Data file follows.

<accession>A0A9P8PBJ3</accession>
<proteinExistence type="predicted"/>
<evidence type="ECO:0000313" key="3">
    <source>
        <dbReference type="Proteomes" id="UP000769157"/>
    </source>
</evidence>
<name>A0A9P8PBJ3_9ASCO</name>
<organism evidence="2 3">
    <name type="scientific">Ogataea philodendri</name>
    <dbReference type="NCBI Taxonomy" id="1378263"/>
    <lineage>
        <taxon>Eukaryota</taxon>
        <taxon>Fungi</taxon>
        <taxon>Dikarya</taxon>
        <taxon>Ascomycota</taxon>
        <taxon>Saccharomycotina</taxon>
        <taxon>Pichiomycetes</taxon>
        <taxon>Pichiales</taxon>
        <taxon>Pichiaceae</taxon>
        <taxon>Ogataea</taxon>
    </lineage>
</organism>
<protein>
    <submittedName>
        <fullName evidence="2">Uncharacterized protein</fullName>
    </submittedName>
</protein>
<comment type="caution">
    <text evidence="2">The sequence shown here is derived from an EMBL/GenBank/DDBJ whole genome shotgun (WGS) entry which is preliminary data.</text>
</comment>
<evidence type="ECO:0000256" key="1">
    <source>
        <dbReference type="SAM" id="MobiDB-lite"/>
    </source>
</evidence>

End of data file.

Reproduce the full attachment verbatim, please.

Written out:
<accession>A0A9P8PBJ3</accession>
<proteinExistence type="predicted"/>
<evidence type="ECO:0000313" key="3">
    <source>
        <dbReference type="Proteomes" id="UP000769157"/>
    </source>
</evidence>
<name>A0A9P8PBJ3_9ASCO</name>
<organism evidence="2 3">
    <name type="scientific">Ogataea philodendri</name>
    <dbReference type="NCBI Taxonomy" id="1378263"/>
    <lineage>
        <taxon>Eukaryota</taxon>
        <taxon>Fungi</taxon>
        <taxon>Dikarya</taxon>
        <taxon>Ascomycota</taxon>
        <taxon>Saccharomycotina</taxon>
        <taxon>Pichiomycetes</taxon>
        <taxon>Pichiales</taxon>
        <taxon>Pichiaceae</taxon>
        <taxon>Ogataea</taxon>
    </lineage>
</organism>
<protein>
    <submittedName>
        <fullName evidence="2">Uncharacterized protein</fullName>
    </submittedName>
</protein>
<comment type="caution">
    <text evidence="2">The sequence shown here is derived from an EMBL/GenBank/DDBJ whole genome shotgun (WGS) entry which is preliminary data.</text>
</comment>
<evidence type="ECO:0000256" key="1">
    <source>
        <dbReference type="SAM" id="MobiDB-lite"/>
    </source>
</evidence>